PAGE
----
Where Were You When The Revolution Began? – Revisiting How We Work Our Deals

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In 1970, the Harvard Business Review published an article by Peter Pyhrr in which he promoted the idea of zero-based budgeting. Different descriptions of this approach have been offered. Most explain that one should begin each periodic budgeting process tabula rasa – with a blank slate, and then justify every expense anew, not just adjust the last period’s budget by adding or removing items. A simpler explanation is that one should “rigorously review every dollar” in each successive budget. We doubt many have truly adopted this approach. It’s just too much work. It’s easier to cut and paste last year’s budget. In fact, momentum causes a repeating of last year’s expense items. Perceived “new” needs often result in just adding more expenditures each year. Only when income shortfalls force a review, do items get dropped.

Leases, loan documents, and similar agreements are just like those budgets. Few are ever revisited tabula rasa. Almost always, what we do is add and add and add. When was the last time you critically revisited your documents to justify the existence of their many provisions?

The fallout from the coronavirus pandemic is like an income shortfall. Things are not going to return to what we’ve misspoken as “normal.” There is no normal and there really has never been a “normal.” What we’ve experienced for a long time has been a slow drift. Shopping centers began populated with what we called “retailers.” Occasionally, out of need or otherwise, an oddball user moved in, perhaps a medical office. Then eating establishments, once only a convenience feature for shoppers, perhaps to keep them at the center “a little longer,” crept in. Then the restaurants “grew up” and became destination uses. Entertainment, health, and similar uses moved in as merchandisers move on. Now, take a walk through a retail center and ask yourself “what makes this retail?”

Take a look at your leases? You can bet a dollar to a donut (real money against nothing of value – a sure bet) that its frame was built when “retail was retail,” the good old days. It was designed when the sale of goods was “king” and the sale of services was an afterthought. Yes, a lot of provisions have been hung on that frame, some fitting well, and some not so well. [We’ve written a great deal about leases and other documents with “added” provisions that conflicted with earlier ones, resulting in unwanted consequences.]

The old “normal” isn’t coming back. Most of us are experiencing the greatest industry disruption we’ve ever seen. A lot of tenants, some that were the backbone of “retail,” aren’t coming back. Others have adapted to survive. It’s time to concede that our industry isn’t going to revert to 2019 or earlier. Tenants need outdoor delivery areas to compete with online sellers and to support their own online shopping presence. Yet, most leases prohibit that. Tenants can no longer be shackled to their 2020 (or earlier) offerings. Yet, we still have restrictive use clauses, often imposed on the tenants who need the most flexibility. We need to stop protecting businesses that could disappear with or without such protection, yet tenants continue to insist on having a landlord guard them against market forces.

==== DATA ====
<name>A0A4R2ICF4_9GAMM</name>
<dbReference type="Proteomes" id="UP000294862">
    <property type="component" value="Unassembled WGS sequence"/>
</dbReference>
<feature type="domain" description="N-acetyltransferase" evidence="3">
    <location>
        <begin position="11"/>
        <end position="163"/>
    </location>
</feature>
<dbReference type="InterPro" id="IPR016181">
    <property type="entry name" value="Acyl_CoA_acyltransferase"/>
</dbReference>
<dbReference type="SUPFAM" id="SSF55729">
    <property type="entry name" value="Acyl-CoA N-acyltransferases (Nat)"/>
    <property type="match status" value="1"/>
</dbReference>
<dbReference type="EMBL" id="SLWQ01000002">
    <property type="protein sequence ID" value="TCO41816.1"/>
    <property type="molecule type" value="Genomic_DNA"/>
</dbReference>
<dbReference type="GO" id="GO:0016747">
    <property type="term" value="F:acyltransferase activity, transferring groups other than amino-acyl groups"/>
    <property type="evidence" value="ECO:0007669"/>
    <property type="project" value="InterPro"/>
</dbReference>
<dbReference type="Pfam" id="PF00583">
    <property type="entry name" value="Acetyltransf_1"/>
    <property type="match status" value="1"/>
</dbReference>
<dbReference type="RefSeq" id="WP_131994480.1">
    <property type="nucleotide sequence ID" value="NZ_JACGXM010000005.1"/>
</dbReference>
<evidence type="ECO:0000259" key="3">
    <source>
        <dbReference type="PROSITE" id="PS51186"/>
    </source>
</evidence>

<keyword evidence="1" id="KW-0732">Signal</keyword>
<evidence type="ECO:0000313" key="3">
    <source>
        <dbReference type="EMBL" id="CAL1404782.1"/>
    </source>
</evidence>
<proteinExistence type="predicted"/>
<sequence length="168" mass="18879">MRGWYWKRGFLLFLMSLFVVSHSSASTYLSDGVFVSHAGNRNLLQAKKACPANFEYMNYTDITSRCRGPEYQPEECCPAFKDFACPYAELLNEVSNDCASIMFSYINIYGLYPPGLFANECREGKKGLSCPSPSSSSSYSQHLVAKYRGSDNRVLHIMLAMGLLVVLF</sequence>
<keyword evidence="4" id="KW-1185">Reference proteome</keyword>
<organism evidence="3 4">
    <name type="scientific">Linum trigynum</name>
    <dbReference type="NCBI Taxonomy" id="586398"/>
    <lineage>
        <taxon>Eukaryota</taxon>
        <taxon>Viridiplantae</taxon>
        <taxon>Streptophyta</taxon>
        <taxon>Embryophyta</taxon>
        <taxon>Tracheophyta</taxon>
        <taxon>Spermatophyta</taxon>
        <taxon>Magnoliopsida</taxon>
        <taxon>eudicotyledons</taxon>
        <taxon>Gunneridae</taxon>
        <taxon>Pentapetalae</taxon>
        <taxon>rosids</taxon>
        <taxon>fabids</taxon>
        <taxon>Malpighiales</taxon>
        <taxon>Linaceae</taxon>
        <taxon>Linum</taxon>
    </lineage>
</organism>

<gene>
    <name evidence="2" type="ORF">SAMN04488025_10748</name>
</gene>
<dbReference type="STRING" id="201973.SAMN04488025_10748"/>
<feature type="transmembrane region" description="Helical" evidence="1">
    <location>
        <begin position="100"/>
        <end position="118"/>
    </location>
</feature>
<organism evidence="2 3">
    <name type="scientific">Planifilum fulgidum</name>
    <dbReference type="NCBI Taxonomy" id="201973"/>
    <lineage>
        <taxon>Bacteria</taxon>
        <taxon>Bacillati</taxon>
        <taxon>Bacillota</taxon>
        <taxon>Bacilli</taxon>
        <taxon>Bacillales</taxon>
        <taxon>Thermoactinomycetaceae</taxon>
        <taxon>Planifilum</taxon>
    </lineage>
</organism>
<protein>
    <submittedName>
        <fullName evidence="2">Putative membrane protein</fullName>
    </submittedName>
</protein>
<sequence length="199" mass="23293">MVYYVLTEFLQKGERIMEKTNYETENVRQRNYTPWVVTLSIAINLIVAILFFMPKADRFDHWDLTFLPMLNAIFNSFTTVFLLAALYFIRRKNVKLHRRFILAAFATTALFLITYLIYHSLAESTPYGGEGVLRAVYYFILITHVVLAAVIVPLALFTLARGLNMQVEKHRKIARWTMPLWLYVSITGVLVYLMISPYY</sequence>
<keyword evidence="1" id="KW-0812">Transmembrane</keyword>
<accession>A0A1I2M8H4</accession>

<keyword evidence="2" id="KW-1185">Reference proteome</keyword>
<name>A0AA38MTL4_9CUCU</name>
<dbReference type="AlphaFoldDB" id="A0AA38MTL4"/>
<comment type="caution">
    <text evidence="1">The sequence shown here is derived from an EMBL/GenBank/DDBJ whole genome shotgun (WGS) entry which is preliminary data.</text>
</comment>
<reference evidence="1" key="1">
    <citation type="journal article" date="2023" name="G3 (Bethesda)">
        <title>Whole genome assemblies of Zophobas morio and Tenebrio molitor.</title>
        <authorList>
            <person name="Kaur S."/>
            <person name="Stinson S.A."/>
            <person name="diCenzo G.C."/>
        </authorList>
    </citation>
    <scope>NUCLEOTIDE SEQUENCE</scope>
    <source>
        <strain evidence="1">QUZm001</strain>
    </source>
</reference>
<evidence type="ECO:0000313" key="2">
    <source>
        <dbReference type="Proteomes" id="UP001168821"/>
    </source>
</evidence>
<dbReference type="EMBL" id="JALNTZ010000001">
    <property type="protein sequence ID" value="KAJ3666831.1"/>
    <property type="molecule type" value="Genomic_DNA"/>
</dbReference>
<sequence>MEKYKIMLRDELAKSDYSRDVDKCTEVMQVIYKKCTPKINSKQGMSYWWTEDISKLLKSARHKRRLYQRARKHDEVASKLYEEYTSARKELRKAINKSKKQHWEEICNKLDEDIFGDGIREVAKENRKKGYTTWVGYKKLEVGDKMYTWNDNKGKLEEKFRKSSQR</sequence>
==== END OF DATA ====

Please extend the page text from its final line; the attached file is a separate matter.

What should we be doing? Let’s begin by justifying every word or every provision of our “form” documents. Let’s imagine what is needed now and what will be needed five, ten or more years from now. Then, let’s rewrite our forms for the future, not for the past.

And, while we are on it, let’s negotiate our deals the same way. Let’s begin by justifying every “refusal” we throw at each other. We need to stop merely relying on the shibboleths we think have served us well in the past. It’s time to rethink (or, perhaps, think about for the first time) our responses to one or another’s business needs. Those speaking for landlords, stand in the tenant’s shoes; those speaking for tenants, stand in the landlord’s shoes.

There is a parable (here, as described by Wikipedia). It imagines a frog being slowly boiled alive. “The premise is that if a frog is put suddenly into boiling water, it will jump out, but if the frog is put in tepid water which is then brought to a boil slowly, it will not perceive the danger and will be cooked to death.”

Up until early this year, we were in that slowly warming water, failing to perceive the changes taking place in our industry. Fortunately or not, we’re now experiencing a sudden plunge into boiling water.  Let’s jump out and respond by leaping into the future, starting with a zero-based approach to how we make deals and craft the agreements that memorialize and govern those deals.

Yes, it’s a lot of work to do so. The revolution has only started. Only the successful will survive.


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